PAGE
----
Eighteen recessions over the century meant constantly rising and falling employment numbers at the Rouge. Six employees died in a power plant explosion in 1999, with more than a dozen others injured. And yes, there was even a time in the early 2000s when some suggested the Rouge should be shuttered. Instead, Bill Ford and the company doubled down, transforming the aging complex into a modern and sustainable manufacturing powerhouse.
Along this journey, more than 10 million people have toured the Rouge. The guest list includes countless celebrities and political officials, including President Bill Clinton in 2004 and Facebook founder Mark Zuckerberg.
“To us, it’s more than a factory,” Bill Ford said. “It’s a source of pride for generations of workers who have built the best cars and trucks in the world. It’s an all-American symbol of strength, opportunity, and hope; a place where we’ve always been creating tomorrow together.”
What’s Next at The Rouge
As new technologies disrupt the industry, Ford has opened a 135,000 square foot Advanced Manufacturing Center in nearby Redford. At the same time, the UAW and Ford are expanding a training facility just a few miles from the Rouge in Allen Park so employees can learn how to adapt to these disruptions. The goal: Create the workforce of the 21st century.
Ford designed these facilities to accelerate the pace of manufacturing innovation in the company’s areas of strength, including robotics, 3D printing, virtual reality and process innovation including collaborative robots, artificial intelligence and digital factories.
“New technology and innovation continue to be hallmarks of all Ford plants – inspired by what the Rouge has been known for during the past century,” said Joe Hinrichs, president of Global Operations. “We will continue finding new ways to apply new technology and tools to deliver high-quality vehicles for our customers and even more meaningful work for our hourly workers.”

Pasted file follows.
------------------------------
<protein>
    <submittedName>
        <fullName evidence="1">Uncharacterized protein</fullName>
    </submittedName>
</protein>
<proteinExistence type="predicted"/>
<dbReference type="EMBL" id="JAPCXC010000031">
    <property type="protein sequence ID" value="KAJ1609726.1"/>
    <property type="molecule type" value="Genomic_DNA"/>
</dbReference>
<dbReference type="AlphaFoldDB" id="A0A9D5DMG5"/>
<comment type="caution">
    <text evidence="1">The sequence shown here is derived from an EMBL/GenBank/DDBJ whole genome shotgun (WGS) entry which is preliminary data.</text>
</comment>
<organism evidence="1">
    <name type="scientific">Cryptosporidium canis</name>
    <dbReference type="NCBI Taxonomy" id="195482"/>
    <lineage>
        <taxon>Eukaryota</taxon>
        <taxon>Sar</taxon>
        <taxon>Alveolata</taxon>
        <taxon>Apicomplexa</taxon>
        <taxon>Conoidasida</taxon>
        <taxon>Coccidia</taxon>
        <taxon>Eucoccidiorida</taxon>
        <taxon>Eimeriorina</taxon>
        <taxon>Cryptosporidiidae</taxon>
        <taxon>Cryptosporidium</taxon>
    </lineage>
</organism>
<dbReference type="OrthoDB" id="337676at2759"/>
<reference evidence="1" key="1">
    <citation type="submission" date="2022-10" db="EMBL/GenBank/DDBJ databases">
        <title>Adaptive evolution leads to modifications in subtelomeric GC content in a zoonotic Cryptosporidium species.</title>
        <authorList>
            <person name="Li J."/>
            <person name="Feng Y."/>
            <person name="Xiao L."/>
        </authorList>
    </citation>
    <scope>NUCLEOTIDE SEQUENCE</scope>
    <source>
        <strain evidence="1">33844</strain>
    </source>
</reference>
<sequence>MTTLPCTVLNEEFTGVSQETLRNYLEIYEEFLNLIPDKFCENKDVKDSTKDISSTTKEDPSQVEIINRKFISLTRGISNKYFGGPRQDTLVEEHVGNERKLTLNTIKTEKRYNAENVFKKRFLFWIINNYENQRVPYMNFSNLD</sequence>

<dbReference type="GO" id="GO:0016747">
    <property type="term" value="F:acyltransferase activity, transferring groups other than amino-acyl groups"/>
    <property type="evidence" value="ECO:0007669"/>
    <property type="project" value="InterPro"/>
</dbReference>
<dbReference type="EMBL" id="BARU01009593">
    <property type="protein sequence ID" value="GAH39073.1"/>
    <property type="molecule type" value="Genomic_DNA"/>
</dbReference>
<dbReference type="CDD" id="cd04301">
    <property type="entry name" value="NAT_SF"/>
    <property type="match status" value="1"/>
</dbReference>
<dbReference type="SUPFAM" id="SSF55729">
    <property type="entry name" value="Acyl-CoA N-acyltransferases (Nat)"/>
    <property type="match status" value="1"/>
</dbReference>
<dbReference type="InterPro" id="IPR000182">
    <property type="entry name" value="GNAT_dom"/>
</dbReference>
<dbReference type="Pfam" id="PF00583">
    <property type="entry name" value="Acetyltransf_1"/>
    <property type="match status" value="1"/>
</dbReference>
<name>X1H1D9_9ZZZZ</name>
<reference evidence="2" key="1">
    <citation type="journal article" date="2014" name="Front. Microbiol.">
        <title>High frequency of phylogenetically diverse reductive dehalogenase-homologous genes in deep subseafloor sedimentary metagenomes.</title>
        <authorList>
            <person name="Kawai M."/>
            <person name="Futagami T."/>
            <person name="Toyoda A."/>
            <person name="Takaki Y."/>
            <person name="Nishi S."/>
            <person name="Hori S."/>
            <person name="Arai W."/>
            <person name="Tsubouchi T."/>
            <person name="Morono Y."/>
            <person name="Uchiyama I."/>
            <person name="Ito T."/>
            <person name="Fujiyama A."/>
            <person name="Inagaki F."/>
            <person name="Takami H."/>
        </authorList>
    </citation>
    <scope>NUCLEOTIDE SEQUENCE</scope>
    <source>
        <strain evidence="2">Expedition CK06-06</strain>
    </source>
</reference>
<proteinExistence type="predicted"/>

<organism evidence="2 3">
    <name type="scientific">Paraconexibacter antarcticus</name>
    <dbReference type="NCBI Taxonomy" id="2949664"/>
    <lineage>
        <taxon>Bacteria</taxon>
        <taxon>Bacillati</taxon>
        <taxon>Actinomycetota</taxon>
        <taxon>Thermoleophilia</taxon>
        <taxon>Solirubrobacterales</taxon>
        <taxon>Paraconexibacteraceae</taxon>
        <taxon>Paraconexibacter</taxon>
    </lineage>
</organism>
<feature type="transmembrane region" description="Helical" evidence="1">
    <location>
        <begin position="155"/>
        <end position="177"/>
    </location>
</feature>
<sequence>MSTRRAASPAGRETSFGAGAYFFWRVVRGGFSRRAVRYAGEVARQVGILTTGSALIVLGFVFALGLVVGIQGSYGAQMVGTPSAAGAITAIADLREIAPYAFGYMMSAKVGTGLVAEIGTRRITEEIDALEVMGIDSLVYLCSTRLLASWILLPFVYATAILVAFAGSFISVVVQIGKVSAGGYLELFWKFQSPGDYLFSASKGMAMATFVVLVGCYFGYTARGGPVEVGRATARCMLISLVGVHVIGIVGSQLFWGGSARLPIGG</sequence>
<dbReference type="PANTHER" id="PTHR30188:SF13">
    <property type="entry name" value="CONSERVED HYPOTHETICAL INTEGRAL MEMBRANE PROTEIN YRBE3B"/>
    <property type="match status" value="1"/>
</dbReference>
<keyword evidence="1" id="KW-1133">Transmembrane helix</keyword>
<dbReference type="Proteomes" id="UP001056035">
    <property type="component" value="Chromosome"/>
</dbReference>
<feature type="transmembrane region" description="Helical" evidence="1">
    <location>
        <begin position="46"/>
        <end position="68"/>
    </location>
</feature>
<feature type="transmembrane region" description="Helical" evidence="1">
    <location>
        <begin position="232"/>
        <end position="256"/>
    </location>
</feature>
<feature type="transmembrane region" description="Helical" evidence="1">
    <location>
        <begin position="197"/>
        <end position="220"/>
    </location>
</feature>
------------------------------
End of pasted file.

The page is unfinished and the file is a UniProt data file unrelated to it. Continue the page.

These tools aim to improve the already remarkable efficiency of the facility and its 7,500 employees. During the plant’s three-crew shift cadence, a new F-150 rolls off the end of the assembly line every 53 seconds. In 2020, the plant begins producing the first F-150 Hybrid.
With the switch to aluminum for F-150 bodies in 2014, the plant added a patented aluminum recycling system. This closed-loop system, with two miles of duct work and computer-controlled gates, has helped Ford recycle 12 to 15 million pounds of aluminum a month at the Rouge. That’s enough to build more than 37,000 F-series truck bodies a month – equaling 144 million to 180 million pounds of aluminum per year.
The plant, which recently reached zero-waste-to-landfill status, is also part of the company’s broader water reduction strategy. Ford’s long-term goal is to use zero potable (drinking) water in its manufacturing processes.
Plus, to further help clean the nearby Rouge River, Ford is launching a volunteer program with Friends of the Rouge, a local NGO dedicated to cleaning up and preserving the Rouge River.